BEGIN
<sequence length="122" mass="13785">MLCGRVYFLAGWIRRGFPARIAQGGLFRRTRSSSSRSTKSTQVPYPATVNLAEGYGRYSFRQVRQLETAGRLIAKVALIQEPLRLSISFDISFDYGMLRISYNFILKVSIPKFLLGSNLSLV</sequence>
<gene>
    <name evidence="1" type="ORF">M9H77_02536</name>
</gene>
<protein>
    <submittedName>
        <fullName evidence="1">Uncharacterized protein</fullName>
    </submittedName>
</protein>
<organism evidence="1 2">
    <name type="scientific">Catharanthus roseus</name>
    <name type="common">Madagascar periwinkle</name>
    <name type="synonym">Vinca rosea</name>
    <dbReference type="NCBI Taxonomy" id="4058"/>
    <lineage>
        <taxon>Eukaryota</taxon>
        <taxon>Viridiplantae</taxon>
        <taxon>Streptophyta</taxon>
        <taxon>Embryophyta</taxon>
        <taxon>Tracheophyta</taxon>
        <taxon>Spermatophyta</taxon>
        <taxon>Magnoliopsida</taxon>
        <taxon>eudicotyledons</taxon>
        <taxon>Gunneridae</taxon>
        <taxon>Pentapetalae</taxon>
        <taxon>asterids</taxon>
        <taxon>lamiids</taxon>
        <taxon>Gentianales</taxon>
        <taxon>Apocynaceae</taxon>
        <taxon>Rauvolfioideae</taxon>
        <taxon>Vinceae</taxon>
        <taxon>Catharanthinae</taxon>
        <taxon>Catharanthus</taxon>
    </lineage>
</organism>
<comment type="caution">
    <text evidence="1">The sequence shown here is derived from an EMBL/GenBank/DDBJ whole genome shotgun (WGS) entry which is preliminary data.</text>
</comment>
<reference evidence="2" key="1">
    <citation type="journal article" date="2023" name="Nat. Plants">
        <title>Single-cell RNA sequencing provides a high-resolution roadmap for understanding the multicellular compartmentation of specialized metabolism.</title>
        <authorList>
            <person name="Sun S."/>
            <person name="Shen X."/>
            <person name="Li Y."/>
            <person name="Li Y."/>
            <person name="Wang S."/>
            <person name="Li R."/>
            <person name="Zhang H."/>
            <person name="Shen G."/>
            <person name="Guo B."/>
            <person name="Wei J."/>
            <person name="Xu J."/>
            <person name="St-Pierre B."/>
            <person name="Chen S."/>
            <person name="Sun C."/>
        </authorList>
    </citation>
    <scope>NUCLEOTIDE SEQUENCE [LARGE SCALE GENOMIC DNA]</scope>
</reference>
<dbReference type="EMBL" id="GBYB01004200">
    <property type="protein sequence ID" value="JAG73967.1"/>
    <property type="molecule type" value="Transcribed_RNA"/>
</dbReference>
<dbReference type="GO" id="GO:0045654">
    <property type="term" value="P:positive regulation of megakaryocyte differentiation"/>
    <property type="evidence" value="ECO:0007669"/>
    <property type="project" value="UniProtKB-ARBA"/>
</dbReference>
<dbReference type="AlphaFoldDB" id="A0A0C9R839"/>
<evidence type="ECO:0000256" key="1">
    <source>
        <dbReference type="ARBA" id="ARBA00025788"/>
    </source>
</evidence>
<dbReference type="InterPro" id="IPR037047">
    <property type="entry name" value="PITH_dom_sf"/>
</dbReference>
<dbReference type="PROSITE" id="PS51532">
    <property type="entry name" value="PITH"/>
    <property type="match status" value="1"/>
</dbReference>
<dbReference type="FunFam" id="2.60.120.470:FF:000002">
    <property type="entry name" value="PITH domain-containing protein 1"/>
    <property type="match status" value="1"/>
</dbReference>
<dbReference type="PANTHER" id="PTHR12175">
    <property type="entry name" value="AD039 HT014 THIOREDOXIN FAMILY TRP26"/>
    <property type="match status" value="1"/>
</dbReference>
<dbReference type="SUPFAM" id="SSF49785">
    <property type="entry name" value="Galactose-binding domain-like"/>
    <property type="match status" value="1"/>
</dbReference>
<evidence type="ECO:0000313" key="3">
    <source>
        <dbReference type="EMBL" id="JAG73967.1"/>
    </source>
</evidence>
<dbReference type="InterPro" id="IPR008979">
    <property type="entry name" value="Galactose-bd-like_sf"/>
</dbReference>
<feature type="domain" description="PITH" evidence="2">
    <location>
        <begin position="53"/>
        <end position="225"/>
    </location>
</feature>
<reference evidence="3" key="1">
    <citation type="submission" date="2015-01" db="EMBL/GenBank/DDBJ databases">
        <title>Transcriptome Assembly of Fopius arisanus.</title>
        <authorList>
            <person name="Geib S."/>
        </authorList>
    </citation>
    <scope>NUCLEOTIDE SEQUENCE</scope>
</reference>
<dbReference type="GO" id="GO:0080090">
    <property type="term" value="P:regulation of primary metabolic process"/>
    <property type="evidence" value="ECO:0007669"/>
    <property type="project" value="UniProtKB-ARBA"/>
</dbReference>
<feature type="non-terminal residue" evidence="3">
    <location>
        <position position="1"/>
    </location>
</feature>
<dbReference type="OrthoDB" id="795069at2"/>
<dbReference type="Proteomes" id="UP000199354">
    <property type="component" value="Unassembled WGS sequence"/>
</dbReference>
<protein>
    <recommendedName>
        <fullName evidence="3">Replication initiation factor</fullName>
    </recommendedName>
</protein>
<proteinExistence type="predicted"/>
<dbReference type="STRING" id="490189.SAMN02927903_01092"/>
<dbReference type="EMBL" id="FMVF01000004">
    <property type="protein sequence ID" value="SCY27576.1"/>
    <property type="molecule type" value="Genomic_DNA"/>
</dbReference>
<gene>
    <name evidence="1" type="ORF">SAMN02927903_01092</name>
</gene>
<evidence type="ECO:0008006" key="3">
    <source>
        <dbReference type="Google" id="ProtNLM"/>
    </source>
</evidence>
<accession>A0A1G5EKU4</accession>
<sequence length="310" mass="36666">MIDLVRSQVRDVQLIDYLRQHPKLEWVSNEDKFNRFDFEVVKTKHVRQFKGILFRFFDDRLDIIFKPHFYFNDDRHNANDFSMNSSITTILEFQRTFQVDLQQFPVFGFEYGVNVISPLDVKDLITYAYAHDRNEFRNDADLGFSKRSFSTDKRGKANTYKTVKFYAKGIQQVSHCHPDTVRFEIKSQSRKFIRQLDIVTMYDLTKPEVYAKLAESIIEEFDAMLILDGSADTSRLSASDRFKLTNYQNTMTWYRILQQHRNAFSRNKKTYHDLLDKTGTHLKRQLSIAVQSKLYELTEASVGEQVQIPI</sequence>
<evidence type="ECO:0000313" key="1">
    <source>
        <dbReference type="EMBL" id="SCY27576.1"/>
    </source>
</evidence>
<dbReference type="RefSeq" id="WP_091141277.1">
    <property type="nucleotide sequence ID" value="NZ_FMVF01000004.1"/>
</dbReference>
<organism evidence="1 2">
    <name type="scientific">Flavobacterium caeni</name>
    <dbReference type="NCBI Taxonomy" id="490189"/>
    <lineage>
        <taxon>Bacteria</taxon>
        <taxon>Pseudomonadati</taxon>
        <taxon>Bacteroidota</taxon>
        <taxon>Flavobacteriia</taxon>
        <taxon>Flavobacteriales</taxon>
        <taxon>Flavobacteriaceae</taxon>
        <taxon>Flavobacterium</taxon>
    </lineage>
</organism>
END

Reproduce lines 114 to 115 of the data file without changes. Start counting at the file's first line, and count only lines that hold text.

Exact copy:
        </authorList>
    </citation>